Only Santorum and Romney are competing in Ohio. Newt Gingrich is focused on his home state of Georgia, where he has a big lead, while Ron Paul is looking to pick up delegates in several states. All told, 419 delegates are in play today.

Ohio yields 63 delegates, though some are awarded proportionally.

Santorum has risen against the lagging enthusiasm for Romney among ardent conservatives but has slipped lately, wading into contentious debates about contraception and other issues. He tried to play up the underdog role Monday, saying that he had been outspent "12-to-1" by Romney.

"Money is not going to buy this election," he said in Miamisburg. "The best ideas and believing in the people is going to win the election."

He stressed his experience on national security issues as a former lawmaker and his religion. Santorum made his final pitch at an evening rally in Cuyahoga Falls, where a large crowd assembled outside in the cold before doors were opened.

"I agree with Santorum, it's not all about the economy," said Frank Larson, the mayor of nearby Munroe Falls. "Foreign policy is a big concern."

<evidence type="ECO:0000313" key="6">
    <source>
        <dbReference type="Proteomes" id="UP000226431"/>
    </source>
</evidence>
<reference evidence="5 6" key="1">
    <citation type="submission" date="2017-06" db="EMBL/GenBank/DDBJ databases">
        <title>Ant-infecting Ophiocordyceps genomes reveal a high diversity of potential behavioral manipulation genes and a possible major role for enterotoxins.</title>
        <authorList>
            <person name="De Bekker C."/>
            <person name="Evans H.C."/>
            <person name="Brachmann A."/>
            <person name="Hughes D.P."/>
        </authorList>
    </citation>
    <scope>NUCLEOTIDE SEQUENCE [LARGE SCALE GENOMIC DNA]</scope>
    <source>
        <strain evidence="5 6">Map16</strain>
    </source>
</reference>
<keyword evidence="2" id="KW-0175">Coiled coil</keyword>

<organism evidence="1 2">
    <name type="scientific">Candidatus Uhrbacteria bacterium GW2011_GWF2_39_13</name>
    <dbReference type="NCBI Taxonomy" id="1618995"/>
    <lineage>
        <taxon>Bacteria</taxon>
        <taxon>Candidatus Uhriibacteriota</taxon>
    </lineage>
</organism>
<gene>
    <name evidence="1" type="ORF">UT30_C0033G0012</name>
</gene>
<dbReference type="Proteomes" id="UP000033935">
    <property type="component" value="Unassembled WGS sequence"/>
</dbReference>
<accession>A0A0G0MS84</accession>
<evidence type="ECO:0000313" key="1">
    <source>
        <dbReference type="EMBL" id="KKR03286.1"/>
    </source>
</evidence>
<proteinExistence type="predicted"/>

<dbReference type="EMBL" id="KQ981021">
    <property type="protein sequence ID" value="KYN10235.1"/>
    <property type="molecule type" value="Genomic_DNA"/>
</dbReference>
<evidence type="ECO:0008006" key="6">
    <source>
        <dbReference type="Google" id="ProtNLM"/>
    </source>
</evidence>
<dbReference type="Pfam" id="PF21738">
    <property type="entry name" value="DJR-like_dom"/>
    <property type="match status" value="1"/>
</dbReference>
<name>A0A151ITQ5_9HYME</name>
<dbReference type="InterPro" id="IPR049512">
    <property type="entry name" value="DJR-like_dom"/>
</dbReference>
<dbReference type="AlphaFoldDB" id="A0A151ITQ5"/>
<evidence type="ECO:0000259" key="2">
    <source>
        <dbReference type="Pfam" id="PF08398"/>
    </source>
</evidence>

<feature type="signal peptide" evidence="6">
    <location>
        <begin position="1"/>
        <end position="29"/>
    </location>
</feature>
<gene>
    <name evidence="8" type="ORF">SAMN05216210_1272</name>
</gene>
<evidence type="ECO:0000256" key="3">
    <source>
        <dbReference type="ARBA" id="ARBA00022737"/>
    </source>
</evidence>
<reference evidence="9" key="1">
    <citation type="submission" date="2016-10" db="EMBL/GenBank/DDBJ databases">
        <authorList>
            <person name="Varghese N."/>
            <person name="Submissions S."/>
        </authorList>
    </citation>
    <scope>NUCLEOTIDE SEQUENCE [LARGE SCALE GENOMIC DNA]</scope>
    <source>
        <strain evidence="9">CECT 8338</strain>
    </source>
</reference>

He said he ruled out Romney as a candidate — "He's a flip-flopper" — but was not yet settled on Santorum. "I'm going to have to get my dart board out. Everyone is looking for a candidate to ride in on a white horse, but that's not going to happen."

Romney's organization muscle could also be a deciding factor. He has a large team assembled in Ohio (including some political talent imported from Florida, operatives Brett Doster and Albert Martinez) and has used his resources to focus on getting people to the polls. Dercoli said she had gotten 10 automated phone calls from the Romney campaign compared with one from Santorum's.

The economy here has shown improvement, but remains a central concern among voters. Romney was greeted by a friendly crowd of several hundred in Youngstown, where his wife, Ann, made a populist appeal, saying her grandfather worked in the coal mines in Wales before coming to America.